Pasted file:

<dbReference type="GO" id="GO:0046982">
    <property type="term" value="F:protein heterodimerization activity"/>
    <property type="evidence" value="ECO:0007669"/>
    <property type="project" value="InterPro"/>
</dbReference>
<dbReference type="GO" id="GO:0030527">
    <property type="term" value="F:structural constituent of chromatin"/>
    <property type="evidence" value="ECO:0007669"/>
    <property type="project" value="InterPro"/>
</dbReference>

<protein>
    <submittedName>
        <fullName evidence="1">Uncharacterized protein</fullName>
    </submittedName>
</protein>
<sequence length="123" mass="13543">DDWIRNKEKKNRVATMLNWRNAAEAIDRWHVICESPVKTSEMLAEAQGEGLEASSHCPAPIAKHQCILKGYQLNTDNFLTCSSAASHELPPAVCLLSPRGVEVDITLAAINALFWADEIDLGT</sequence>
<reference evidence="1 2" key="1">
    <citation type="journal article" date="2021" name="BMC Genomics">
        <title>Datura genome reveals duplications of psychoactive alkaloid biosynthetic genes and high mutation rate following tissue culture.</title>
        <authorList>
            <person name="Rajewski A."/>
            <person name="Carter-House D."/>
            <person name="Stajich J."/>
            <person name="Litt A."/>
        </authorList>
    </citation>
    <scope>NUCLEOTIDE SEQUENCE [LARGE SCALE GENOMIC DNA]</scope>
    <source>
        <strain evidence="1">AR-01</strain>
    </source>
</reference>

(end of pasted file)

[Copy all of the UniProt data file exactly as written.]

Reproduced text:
<dbReference type="GO" id="GO:0046982">
    <property type="term" value="F:protein heterodimerization activity"/>
    <property type="evidence" value="ECO:0007669"/>
    <property type="project" value="InterPro"/>
</dbReference>
<dbReference type="GO" id="GO:0030527">
    <property type="term" value="F:structural constituent of chromatin"/>
    <property type="evidence" value="ECO:0007669"/>
    <property type="project" value="InterPro"/>
</dbReference>

<protein>
    <submittedName>
        <fullName evidence="1">Uncharacterized protein</fullName>
    </submittedName>
</protein>
<sequence length="123" mass="13543">DDWIRNKEKKNRVATMLNWRNAAEAIDRWHVICESPVKTSEMLAEAQGEGLEASSHCPAPIAKHQCILKGYQLNTDNFLTCSSAASHELPPAVCLLSPRGVEVDITLAAINALFWADEIDLGT</sequence>
<reference evidence="1 2" key="1">
    <citation type="journal article" date="2021" name="BMC Genomics">
        <title>Datura genome reveals duplications of psychoactive alkaloid biosynthetic genes and high mutation rate following tissue culture.</title>
        <authorList>
            <person name="Rajewski A."/>
            <person name="Carter-House D."/>
            <person name="Stajich J."/>
            <person name="Litt A."/>
        </authorList>
    </citation>
    <scope>NUCLEOTIDE SEQUENCE [LARGE SCALE GENOMIC DNA]</scope>
    <source>
        <strain evidence="1">AR-01</strain>
    </source>
</reference>